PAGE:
Brydon remembers that on The Trip around the North of England, he put on half a stone, and this time made some half-hearted efforts not to eat everything that was put in front of him. "We tried to go for runs and do a couple of push-ups, but after that we gave up the ghost, as we were eating in some of Italy's best restaurants," he continues. "It was pretty pathetic, two middle-aged men who would meet every morning at breakfast and ask each other, "Did you do any sit-ups today?"

At nearly two hours long, the film does make too much of a meal of it and would benefit from rationing, but overall this Trip is, as the Italians say, spumante. "Did you ever hear of a good sequel?" Brydon says to Coogan at one point, having a sly dig. " The Godfather II," replies Coogan. "That's what they all say," Brydon retorts. " The Godfather II, the exception that proves the rule." Not quite up there with the work of a Coppola, yet The Trip to Italy is another exception for a sequel.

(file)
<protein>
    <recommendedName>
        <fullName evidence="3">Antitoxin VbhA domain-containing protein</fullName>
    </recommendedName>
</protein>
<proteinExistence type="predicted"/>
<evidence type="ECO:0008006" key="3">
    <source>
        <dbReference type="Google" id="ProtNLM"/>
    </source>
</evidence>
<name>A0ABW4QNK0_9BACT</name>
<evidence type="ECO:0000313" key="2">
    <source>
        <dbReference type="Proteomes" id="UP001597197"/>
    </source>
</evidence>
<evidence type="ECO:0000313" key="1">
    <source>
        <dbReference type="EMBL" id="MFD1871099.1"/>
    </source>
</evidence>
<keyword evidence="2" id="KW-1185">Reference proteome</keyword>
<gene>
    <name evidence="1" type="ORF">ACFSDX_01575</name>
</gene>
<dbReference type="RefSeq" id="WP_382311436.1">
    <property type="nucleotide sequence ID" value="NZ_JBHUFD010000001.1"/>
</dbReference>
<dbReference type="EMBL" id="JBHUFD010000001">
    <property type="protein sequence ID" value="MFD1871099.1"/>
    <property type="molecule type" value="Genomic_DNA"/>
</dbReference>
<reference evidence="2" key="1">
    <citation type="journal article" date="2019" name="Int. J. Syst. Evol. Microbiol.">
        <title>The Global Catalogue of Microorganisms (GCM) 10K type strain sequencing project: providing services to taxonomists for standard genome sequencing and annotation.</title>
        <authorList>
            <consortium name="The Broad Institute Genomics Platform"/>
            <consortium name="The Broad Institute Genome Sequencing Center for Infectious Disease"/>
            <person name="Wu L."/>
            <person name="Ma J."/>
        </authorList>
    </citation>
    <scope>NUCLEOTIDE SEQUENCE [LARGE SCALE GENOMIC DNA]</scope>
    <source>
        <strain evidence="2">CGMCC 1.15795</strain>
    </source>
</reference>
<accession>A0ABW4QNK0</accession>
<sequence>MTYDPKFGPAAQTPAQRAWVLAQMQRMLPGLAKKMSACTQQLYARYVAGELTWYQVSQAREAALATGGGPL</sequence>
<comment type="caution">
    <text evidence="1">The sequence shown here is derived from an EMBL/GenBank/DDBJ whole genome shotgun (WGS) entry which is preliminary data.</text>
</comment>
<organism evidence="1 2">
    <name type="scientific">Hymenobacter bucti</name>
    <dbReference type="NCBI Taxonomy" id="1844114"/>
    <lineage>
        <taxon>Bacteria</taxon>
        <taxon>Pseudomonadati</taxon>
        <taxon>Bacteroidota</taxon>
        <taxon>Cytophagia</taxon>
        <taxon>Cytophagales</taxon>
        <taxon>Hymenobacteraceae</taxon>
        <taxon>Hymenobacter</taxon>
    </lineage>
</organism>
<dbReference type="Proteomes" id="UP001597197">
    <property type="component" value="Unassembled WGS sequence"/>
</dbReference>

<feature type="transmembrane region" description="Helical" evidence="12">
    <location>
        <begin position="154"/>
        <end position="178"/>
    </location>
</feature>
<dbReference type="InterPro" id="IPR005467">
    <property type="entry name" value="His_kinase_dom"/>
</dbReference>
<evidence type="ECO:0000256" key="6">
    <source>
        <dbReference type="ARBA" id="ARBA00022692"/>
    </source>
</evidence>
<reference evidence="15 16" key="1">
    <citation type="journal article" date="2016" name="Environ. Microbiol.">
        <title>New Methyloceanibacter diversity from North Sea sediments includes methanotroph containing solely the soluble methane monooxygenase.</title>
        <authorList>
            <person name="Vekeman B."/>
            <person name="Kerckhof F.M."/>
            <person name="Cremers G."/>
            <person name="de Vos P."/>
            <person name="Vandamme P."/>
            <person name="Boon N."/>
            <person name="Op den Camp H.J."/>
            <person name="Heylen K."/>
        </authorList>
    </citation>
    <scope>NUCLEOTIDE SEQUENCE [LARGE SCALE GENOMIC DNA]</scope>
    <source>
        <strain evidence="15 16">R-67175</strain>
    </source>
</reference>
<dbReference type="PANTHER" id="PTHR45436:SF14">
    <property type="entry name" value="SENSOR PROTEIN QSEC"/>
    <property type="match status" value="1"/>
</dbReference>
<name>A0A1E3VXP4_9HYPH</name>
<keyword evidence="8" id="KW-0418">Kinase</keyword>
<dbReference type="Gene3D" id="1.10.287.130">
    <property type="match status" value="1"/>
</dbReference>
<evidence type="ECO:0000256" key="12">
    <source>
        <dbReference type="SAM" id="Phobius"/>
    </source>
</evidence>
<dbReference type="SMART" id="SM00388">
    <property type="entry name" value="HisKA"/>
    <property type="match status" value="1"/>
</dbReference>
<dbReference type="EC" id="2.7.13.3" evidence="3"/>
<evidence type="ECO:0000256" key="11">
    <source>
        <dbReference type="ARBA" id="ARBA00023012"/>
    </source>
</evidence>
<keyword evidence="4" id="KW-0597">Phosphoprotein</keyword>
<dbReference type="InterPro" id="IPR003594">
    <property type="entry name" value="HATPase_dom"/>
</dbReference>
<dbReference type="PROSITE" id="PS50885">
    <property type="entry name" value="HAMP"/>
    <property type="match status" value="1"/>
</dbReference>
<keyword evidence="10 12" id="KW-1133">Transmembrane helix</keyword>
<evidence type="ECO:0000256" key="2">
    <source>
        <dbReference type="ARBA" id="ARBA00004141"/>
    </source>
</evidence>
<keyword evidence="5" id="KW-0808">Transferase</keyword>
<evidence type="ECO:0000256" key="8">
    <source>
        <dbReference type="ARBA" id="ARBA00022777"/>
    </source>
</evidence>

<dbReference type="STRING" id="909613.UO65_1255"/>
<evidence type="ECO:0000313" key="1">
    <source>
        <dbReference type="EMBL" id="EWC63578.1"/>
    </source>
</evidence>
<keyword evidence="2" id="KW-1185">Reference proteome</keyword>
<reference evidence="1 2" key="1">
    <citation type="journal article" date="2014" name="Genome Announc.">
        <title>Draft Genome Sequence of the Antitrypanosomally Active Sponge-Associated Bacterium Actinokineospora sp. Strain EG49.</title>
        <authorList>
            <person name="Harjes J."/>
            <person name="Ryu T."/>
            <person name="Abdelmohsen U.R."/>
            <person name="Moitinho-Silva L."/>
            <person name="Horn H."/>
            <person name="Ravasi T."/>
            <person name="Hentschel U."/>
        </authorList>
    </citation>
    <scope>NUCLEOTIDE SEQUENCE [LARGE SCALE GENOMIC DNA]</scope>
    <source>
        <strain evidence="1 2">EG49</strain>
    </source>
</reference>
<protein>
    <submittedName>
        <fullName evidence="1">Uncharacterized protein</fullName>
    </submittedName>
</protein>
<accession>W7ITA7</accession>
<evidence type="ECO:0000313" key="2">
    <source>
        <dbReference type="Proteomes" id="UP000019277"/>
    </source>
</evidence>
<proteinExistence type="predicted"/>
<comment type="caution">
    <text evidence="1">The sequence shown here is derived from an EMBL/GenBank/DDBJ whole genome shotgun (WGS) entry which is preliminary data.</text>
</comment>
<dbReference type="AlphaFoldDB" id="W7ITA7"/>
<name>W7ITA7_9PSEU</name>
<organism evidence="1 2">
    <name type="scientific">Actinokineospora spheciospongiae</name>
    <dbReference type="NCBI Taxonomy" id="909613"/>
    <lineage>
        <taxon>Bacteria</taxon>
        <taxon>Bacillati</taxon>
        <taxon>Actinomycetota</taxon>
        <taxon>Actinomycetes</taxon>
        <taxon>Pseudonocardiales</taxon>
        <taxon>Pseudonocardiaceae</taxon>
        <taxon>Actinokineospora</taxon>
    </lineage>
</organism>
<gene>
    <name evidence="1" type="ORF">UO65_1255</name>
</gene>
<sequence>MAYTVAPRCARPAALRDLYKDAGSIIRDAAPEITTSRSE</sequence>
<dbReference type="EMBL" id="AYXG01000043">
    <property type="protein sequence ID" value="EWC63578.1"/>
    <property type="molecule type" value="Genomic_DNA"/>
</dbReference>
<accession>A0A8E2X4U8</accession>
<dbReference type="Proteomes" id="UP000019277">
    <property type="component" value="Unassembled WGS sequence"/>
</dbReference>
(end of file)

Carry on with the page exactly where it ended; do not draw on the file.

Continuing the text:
'The Trip to Italy' will be broadcast on TV in the UK later in the year

Arts and Entertainment
Performers drink tea at the Glastonbury festival in 2010

GlastonburyWI to make debut appearance at Somerset festival

Arts and Entertainment
Lena Headey as Cersei Lannister

TV reviewIt has taken seven episodes for Game of Thrones season five to hit its stride

Arts and Entertainment
Jesuthasan Antonythasan as Dheepan

FilmPalme d'Or goes to radical and astonishing film that turns conventional thinking about immigrants on its head

Arts and Entertainment
Måns Zelmerlöw performing